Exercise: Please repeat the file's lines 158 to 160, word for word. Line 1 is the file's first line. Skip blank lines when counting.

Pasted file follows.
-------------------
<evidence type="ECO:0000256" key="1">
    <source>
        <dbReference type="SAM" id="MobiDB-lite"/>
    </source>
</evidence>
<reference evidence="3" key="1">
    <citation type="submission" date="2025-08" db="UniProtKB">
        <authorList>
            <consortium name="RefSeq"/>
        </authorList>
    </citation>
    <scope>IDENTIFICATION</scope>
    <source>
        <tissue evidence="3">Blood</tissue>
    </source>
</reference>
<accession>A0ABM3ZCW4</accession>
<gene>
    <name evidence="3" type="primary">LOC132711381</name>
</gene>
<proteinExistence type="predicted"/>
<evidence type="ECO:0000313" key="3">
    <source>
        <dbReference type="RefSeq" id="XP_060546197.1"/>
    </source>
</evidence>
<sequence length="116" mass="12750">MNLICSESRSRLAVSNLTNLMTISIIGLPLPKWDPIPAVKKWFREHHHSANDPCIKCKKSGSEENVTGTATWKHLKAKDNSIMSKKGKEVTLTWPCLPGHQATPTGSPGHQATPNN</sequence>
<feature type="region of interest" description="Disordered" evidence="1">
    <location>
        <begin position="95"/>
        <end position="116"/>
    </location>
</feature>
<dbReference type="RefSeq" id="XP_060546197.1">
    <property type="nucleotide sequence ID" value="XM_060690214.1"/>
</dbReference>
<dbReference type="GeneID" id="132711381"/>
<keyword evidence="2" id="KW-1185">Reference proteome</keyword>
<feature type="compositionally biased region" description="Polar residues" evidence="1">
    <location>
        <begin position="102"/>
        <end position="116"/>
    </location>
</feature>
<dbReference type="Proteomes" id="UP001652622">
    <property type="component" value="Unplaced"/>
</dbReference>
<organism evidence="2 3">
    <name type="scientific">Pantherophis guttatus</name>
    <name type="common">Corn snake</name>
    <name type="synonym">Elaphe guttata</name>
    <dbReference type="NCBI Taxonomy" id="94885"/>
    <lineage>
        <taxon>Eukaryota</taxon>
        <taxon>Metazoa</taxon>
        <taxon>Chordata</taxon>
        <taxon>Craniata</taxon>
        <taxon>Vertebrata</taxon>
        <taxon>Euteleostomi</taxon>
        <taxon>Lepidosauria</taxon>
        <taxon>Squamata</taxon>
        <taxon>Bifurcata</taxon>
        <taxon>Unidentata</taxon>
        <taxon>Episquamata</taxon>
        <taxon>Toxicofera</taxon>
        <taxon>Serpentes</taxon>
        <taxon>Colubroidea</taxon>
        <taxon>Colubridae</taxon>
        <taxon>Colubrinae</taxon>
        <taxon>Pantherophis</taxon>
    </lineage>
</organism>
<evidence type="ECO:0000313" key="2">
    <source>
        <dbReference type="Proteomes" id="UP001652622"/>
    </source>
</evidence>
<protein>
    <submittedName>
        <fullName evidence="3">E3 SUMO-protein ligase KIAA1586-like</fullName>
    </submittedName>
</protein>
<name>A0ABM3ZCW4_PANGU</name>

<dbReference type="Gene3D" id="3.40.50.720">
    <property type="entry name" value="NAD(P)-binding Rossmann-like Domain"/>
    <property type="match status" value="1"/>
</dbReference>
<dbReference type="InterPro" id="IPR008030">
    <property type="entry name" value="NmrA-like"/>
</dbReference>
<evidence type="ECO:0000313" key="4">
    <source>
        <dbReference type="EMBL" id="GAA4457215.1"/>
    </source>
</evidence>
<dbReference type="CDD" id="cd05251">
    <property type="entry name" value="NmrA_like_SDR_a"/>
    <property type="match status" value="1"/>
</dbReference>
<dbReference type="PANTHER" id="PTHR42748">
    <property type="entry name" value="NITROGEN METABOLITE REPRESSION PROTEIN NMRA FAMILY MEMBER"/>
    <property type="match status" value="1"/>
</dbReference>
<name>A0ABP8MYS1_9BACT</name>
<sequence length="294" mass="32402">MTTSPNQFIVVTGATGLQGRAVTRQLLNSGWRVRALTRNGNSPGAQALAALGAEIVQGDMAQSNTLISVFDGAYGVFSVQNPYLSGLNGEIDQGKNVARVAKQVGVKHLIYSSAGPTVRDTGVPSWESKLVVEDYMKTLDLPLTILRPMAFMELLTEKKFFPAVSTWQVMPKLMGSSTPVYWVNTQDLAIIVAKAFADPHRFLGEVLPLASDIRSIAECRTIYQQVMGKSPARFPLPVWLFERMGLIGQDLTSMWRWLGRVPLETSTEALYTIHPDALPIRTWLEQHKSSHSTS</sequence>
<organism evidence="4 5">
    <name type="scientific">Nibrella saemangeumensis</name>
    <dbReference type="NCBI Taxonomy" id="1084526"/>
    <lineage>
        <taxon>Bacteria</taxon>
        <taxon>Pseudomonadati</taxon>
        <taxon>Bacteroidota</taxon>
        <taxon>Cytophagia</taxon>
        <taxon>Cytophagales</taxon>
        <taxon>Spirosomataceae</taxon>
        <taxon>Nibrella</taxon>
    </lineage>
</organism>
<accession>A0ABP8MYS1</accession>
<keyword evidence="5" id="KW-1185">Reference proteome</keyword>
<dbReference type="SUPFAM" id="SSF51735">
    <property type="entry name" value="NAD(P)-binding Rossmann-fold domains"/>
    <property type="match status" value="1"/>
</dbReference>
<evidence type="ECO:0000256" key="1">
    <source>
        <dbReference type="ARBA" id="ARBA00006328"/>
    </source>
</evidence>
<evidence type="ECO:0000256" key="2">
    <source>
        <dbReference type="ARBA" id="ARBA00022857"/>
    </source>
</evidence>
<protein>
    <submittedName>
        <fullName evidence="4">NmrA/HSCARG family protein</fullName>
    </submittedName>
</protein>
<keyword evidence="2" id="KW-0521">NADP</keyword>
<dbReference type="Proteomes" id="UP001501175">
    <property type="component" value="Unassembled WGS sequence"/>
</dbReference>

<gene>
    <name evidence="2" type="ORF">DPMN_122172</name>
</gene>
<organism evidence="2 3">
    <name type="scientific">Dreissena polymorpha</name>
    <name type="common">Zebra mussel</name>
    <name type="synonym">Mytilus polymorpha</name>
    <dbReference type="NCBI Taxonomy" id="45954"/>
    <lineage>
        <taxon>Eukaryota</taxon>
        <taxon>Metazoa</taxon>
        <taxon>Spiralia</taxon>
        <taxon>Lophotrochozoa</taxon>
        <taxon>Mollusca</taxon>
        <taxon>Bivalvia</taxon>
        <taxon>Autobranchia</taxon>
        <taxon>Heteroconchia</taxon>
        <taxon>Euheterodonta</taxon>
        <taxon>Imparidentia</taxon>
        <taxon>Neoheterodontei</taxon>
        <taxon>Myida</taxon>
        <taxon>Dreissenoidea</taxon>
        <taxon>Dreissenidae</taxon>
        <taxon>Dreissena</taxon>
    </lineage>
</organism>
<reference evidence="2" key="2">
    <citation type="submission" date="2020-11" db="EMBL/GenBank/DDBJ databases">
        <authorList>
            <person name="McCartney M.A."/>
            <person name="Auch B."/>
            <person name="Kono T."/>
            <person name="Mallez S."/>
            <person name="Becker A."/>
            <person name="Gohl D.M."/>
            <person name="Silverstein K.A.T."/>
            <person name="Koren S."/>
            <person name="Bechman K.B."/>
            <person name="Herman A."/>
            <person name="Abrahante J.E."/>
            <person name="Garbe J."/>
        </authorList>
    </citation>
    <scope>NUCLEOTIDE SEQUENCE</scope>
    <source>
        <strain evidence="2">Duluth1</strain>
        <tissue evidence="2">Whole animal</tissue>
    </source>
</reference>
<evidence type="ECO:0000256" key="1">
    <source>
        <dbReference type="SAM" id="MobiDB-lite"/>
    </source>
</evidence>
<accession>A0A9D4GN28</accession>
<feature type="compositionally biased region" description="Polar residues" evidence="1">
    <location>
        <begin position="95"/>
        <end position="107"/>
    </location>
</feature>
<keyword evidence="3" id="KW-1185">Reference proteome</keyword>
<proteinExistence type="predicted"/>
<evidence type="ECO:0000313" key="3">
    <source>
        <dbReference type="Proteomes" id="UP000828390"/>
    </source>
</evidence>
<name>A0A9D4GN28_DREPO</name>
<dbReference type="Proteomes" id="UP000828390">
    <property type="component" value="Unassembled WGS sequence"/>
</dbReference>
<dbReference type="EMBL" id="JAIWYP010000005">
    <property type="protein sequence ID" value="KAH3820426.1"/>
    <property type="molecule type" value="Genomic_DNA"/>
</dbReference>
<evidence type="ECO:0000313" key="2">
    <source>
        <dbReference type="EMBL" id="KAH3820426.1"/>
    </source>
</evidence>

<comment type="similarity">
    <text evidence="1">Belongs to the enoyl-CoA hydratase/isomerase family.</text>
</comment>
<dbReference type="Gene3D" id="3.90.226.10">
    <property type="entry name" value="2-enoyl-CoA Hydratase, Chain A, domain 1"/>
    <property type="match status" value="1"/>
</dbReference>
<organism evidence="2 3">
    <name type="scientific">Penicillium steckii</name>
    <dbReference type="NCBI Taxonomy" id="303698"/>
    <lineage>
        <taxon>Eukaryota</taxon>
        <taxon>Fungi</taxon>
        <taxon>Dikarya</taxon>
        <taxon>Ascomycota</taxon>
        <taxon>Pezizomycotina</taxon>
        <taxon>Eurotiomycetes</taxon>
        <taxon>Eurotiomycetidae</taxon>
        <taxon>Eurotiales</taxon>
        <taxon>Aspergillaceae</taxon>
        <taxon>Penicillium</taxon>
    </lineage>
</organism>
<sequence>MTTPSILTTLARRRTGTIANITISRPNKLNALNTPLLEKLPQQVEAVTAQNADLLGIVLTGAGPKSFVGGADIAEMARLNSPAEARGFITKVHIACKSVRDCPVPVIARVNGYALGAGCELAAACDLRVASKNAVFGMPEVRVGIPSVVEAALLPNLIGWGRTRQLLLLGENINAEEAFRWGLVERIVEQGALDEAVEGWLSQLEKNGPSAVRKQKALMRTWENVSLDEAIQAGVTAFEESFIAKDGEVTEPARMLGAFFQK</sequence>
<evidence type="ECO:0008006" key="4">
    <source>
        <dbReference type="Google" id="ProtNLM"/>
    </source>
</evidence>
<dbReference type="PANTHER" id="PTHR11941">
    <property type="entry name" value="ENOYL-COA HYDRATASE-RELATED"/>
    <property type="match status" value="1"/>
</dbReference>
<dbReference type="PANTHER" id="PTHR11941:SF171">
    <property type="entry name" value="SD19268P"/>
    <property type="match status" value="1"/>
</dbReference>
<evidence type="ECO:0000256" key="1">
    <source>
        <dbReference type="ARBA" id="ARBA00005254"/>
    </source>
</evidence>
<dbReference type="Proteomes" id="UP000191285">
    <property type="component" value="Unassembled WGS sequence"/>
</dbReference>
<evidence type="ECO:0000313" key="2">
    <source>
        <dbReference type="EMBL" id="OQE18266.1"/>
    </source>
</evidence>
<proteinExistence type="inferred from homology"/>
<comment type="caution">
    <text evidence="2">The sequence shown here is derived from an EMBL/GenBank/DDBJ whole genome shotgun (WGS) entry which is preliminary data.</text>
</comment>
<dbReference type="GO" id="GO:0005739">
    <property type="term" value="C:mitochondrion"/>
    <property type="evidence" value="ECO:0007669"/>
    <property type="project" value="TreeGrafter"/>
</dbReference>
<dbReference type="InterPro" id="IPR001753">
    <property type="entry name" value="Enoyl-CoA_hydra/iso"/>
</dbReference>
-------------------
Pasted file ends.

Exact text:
        <taxon>Bivalvia</taxon>
        <taxon>Autobranchia</taxon>
        <taxon>Heteroconchia</taxon>